iMessage is awesome. Having the conversations available and synced between iOS devices is great. Having them also be available and synced on your desktop or laptop would be fantastic. I very much like this video concept that Jan-Michael Cart has put together — it is, more or less, a suped-up version of iChat that incorporates iMessage conversations.

(Via MacStories.)

John Banana produced and directed an animated short based on The Rocketeer to honor the 20th anniversary of the film.

(I just realized I haven’t seen this movie since it was in theaters; my parents took some friends and I for my 10th birthday party. Guess I need to add it to the Netflix queue.)

The OmniGroup posted a whole slew of short videos (videolets?) to their site which cover a wide range of topics and skill levels with OmniFocus. Definitely worth checking out.

(There’s a good 2-minute video on Perspectives that you may want to check out if you’re not too savvy with custom perspectives yet. They are, in my opinion, one the best and most-powerful features of OmniFocus on the Mac.)

OopsieFocus Script

This happens to me on a semi-regular basis: I hit the hotkey to bring up the OmniFocus Quick Entry Pane but nothing happens.

After waiting a few seconds wondering where it is, I’ll look over at my Dock to see that OmniFocus isn’t even running. I then launch the app, let it load, and hit the quick entry hotkey once again.

I’d rather my computer do the thinking for me in those moments. And so I hacked together this AppleScript.


When launched, the OopsieFocus script will check to see if OmniFocus is running. If OmniFocus is running then the script does nothing and OmniFocus brings up the Quick Entry Pane for you just as it should. If OmniFocus is not running then the script will automatically launch the app and bring up the Quick Entry Pane.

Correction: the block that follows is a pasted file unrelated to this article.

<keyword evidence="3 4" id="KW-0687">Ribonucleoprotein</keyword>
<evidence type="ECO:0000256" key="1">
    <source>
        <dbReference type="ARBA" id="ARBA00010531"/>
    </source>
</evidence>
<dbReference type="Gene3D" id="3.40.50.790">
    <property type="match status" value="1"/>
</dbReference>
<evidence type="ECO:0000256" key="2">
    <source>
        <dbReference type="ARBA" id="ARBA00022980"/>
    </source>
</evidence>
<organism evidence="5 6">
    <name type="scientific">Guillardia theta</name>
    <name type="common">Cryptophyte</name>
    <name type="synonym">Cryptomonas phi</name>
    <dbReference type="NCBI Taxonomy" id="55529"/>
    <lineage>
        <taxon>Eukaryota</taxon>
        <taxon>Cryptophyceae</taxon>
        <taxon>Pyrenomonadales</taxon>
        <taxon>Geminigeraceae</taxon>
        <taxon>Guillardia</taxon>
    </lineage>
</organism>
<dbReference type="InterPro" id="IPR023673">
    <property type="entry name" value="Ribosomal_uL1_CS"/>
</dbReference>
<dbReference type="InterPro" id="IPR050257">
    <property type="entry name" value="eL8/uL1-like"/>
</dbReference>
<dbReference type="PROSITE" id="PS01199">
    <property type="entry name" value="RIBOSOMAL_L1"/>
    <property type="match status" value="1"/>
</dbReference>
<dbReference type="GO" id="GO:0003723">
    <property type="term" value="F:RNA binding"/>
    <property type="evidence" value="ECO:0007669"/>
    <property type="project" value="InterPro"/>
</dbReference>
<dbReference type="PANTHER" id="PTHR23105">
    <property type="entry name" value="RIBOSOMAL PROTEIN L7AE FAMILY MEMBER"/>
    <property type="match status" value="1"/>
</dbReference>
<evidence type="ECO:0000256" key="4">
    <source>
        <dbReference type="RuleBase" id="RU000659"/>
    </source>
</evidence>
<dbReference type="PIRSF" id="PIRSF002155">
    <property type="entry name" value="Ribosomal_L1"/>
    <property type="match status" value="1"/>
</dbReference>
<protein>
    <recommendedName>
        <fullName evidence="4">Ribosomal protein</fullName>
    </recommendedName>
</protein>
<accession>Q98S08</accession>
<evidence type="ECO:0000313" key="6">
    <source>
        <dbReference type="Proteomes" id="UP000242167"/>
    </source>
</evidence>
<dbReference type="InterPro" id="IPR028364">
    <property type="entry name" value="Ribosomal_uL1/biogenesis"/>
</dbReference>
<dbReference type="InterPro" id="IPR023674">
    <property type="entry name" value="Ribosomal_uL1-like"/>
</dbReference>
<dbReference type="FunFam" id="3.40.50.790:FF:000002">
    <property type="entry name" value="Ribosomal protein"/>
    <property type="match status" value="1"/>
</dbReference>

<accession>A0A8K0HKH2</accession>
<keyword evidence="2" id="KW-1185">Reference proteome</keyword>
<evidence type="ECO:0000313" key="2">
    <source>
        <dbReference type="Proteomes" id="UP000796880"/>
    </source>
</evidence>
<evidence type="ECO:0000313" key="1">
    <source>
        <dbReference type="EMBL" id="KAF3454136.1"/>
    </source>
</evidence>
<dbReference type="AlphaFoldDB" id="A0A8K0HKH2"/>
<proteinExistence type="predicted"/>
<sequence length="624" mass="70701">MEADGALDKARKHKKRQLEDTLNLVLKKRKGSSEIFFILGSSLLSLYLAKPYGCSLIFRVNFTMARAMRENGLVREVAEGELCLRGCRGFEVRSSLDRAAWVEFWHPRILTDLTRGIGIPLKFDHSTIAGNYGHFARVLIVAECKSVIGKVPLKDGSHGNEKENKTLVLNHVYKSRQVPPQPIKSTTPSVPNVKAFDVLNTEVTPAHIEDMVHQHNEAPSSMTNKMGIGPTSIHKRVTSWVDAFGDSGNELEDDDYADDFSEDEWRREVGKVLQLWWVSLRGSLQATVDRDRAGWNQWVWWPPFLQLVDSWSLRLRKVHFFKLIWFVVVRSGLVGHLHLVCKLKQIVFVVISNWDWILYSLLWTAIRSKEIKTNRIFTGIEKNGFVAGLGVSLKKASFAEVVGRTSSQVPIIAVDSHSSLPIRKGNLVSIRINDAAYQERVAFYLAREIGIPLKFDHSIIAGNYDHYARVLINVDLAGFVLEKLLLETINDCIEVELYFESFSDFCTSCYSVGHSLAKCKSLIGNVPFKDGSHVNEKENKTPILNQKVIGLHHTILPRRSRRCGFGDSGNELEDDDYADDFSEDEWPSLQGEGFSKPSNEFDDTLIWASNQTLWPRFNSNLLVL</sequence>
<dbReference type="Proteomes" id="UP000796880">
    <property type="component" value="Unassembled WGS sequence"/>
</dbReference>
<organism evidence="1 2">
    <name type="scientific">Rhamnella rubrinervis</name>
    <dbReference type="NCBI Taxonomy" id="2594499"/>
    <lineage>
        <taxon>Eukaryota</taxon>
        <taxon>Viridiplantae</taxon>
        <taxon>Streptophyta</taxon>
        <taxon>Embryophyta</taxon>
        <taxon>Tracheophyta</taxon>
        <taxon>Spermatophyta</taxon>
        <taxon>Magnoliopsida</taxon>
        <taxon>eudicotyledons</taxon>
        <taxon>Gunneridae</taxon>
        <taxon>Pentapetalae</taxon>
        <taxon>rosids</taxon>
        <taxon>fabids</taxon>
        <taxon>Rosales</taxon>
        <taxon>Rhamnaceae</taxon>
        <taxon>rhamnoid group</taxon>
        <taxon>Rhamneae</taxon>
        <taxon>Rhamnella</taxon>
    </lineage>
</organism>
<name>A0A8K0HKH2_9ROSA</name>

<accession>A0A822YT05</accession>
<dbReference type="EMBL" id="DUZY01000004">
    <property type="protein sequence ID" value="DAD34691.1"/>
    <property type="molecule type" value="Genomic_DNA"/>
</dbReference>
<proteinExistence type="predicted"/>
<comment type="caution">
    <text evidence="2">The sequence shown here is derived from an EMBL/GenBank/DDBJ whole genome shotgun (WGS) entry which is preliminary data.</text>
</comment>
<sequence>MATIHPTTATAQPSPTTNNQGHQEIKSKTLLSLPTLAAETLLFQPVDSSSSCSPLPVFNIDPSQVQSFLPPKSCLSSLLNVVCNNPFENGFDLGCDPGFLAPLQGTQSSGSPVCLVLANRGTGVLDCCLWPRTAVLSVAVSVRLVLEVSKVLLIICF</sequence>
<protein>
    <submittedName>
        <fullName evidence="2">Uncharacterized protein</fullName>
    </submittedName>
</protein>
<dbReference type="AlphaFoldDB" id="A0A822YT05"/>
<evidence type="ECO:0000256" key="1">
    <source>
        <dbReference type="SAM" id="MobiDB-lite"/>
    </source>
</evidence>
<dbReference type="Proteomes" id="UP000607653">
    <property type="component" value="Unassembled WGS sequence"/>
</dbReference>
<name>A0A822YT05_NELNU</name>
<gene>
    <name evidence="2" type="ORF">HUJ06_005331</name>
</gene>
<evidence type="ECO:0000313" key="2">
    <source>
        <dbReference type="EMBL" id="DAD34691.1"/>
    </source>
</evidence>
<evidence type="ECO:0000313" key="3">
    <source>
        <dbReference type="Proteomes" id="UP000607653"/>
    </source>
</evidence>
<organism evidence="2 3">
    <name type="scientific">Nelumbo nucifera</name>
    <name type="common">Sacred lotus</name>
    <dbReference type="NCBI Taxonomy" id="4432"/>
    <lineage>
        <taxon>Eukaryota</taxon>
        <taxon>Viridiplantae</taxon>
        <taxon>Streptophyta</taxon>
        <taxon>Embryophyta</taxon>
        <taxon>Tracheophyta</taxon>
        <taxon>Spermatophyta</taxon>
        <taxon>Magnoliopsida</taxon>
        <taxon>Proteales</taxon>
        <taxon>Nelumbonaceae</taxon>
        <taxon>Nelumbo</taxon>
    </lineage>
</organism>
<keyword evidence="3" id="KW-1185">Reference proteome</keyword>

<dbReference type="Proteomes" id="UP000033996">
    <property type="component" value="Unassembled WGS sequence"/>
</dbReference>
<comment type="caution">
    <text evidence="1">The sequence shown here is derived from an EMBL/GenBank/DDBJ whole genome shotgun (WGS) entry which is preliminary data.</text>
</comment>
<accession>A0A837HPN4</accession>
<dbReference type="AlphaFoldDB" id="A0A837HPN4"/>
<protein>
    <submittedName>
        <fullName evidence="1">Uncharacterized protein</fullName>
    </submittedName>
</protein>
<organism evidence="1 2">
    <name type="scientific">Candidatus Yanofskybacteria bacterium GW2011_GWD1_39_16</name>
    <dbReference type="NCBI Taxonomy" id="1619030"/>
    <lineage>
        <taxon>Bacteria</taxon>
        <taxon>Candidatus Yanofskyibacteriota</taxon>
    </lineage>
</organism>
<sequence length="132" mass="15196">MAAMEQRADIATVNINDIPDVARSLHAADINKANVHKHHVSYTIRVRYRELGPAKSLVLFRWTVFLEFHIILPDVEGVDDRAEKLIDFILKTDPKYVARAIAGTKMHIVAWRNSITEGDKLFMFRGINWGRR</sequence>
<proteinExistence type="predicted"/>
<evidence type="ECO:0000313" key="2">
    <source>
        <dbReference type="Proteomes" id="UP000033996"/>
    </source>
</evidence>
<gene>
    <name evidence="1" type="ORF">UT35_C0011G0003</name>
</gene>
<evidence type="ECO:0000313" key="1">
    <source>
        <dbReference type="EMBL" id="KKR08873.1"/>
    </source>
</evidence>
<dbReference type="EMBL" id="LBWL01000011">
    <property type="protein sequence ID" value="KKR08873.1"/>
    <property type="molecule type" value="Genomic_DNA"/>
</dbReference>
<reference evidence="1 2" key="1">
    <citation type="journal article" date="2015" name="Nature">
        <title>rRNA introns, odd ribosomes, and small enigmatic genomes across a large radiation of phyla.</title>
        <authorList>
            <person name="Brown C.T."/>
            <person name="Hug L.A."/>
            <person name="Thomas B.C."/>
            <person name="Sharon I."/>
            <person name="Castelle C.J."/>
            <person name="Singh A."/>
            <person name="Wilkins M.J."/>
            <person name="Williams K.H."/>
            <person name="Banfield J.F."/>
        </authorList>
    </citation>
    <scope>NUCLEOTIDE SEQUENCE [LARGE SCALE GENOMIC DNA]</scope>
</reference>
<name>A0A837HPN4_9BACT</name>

How To Use

Using your global AppleScript invoker of choice (FastScripts, Keyboard Maestro, or Alfred are all fine choices) this script should be set to the same hotkey you use to activate the Quick Entry Pane for you.

Note for Keyboard Maestro users run this script with OmniFocus 2: you’ll need to save the script file to your computer and then execute the script file instead of running an in-line text script within the macro.


But only for stock SSDs apparently:

The new native TRIM support does appear to limited to stock Apple drives, as users who have installed third-party SSDs into their machines have reported that TRIM is not enabled by the update.

Moreover, the developer preview of Lion, which has always had TRIM support, does not support user-installed, 3rd-party SSDS either. Well, at least not on this machine.

With iTunes 10.3 and iOS 4.3.3 you can enable certain iCloud features from tomorrow, today.

On your devices using iOS 4.3.3, open the Settings app and select Store to turn on automatic downloads for music, books, and apps as you desire. On your computers using iTunes 10.3 or later, use the Store tab in Preferences and check what you want in the Automatic Downloads section.